Finding and keeping a milk market has become less certain for dairy producers. Now, with culling at a record pace, farmers selling cows and other dairy-beef cattle for slaughter could face additional challenges as well.

Natzke dave
Editor / Progressive Dairy

Livestock marketing organizations in Wisconsin and elsewhere say major cattle buyers will require sellers to be certified through the Beef Quality Assurance (BQA) or FARM programs as early as the new year.

Both Equity Cooperative Livestock Sales Association and Milwaukee Stockyards posted notices on their websites, informing sellers they must be certified through the BQA or FARM program to receive bids on cattle from two major companies. Tyson Foods will implement the requirement effective Jan. 1, 2019; JBS Packerland will implement the requirement a year later, on Jan. 1, 2020. The requirement is to be implemented in all auction markets and all private-treaty transactions.

According to Equity, with 14 livestock auction sites in Wisconsin, auctioneers will be required to announce seller certification at the time of sale to receive bids from the two companies. BQA certification can be achieved by logging in on the BQA website and signing up for one of the free courses which best fit a particular operation. Upon gaining certification, producers are asked to provide Equity auction markets with a form with the farm/seller name, address, phone number, certification number and expiration date.

Milwaukee Stockyards will host a BQA workshop on Dec. 7.


Check your local auction market for details.

Year-to-date dairy cow slaughter highest in three decades

Federally inspected milk cow slaughter was estimated at 288,200 head in October, the highest monthly U.S. total since January 2018. The monthly total pushed year-to-date dairy cull cow slaughter to more than 2.62 million head, according to the USDA’s Livestock Slaughter report, released Nov. 21.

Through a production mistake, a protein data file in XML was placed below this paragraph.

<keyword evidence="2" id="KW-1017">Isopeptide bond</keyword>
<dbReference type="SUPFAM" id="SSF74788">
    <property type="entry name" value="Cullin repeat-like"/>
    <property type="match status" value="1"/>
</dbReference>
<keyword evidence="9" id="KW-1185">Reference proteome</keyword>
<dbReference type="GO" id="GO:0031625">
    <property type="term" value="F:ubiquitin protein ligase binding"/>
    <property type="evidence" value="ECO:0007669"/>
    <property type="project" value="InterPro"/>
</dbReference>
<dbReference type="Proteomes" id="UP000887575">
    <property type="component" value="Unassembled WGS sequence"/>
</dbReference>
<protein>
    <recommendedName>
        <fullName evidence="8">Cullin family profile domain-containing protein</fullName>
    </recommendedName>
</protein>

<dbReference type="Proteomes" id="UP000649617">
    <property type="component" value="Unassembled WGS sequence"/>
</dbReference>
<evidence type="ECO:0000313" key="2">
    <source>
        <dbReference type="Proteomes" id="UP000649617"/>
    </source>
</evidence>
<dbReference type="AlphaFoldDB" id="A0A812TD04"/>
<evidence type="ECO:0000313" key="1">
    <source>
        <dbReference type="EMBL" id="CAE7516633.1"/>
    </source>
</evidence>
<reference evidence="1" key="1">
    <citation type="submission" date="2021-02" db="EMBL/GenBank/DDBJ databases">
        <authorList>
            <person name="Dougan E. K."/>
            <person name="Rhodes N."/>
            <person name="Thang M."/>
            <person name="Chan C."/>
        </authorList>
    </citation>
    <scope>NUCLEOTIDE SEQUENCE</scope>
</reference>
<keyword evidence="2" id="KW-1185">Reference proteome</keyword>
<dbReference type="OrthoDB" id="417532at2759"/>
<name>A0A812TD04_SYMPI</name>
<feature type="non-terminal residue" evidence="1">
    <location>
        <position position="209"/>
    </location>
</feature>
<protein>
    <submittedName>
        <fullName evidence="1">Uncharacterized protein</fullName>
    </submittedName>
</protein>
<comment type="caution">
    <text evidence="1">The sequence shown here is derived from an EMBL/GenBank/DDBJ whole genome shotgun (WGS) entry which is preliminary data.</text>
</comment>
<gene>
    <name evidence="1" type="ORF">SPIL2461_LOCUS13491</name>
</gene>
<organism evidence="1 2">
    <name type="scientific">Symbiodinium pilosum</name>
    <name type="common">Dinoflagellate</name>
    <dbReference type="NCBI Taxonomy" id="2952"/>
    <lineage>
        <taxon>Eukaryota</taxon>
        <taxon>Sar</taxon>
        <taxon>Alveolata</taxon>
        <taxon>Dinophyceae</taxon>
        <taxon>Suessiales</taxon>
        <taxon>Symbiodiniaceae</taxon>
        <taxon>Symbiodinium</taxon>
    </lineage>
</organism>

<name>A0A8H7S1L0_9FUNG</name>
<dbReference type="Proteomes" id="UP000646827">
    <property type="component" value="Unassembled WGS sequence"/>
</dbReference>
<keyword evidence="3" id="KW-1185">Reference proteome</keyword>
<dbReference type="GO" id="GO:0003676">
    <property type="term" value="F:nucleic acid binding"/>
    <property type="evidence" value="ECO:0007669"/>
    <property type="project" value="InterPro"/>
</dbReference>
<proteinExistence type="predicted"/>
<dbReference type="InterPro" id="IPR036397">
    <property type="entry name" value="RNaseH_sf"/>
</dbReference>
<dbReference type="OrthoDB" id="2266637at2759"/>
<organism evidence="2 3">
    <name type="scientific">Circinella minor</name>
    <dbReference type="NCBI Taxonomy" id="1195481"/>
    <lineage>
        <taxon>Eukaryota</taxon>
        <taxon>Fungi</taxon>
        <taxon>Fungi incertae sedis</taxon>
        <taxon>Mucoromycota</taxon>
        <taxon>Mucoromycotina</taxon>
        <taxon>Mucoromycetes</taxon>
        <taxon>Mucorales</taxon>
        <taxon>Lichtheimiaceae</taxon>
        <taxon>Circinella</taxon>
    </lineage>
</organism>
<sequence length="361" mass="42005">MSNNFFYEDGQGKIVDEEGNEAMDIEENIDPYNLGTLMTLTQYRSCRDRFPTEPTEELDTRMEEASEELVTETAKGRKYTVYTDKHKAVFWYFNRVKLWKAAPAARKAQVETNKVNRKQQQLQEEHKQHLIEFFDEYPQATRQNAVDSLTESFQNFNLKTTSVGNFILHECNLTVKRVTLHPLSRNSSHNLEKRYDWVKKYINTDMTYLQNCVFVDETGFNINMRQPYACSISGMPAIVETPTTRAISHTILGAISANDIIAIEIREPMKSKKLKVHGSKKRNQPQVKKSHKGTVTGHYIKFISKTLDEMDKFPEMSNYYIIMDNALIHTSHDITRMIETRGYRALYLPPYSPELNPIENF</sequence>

January-October 2018 dairy cow culling was higher only once in more than three decades – in 1986, during the whole-herd buyout program. Through the first 10 months of 2018, the culling total is about 126,400 head more than the same period a year ago.

With two more weekdays/Saturday than September 2018, the October 2018 total was up 40,800 head from the previous month. October 2018 also had one more weekday compared to October 2017, and slaughter was up 27,200 head compared to a year earlier.

The USDA’s latest Milk Production report indicated there were 9.365 million cows in U.S. dairy herd in October 2018. Based on the slaughter estimates, about 3.1 percent of the herd was culled during the month. Cow culling so far in 2018 has averaged about 10,700 head per day (including weekdays and Saturdays), up about 500 head per day from a year ago.

Cull cow prices, outlook weaken

Progressive Dairyman has heard of some extremely low prices for cull dairy cows, some as low as $10 per hundredweight (cwt). A review of Wisconsin auction markets reflected those reports.

The final two months of the year are always a low point for cull cow prices, as open beef cows head to market. This year, heavy dairy cull cows slaughter amid large supplies of beef in storage are compounding the trend.

As of Nov. 19, the bottom 20 percent of cull cows sold at Wisconsin auctions were bringing $27 per cwt or less, with the top 20 percent bringing $38 per cwt or more. That leaves about 60 percent of all cull cows selling in the $28 to $37 per cwt range.

The USDA’s latest Livestock, Dairy and Poultry Outlook forecast weaker national average cutter cow prices through the fourth quarter of 2018, with only modest recovery in 2019. After averaging about $61.50 per cwt in the first half of 2018, third-quarter prices dipped to $57.74 per cwt and are expected to weaken further in the fourth quarter, with the average falling in a range of $49 to $53 per cwt. Full-year 2019 USDA price projections put the average at about $59 per cwt.

Cull cow prices (beef and dairy) averaged $108 and $104 per cwt in 2013 and 2014, respectively.  end mark

Dave Natzke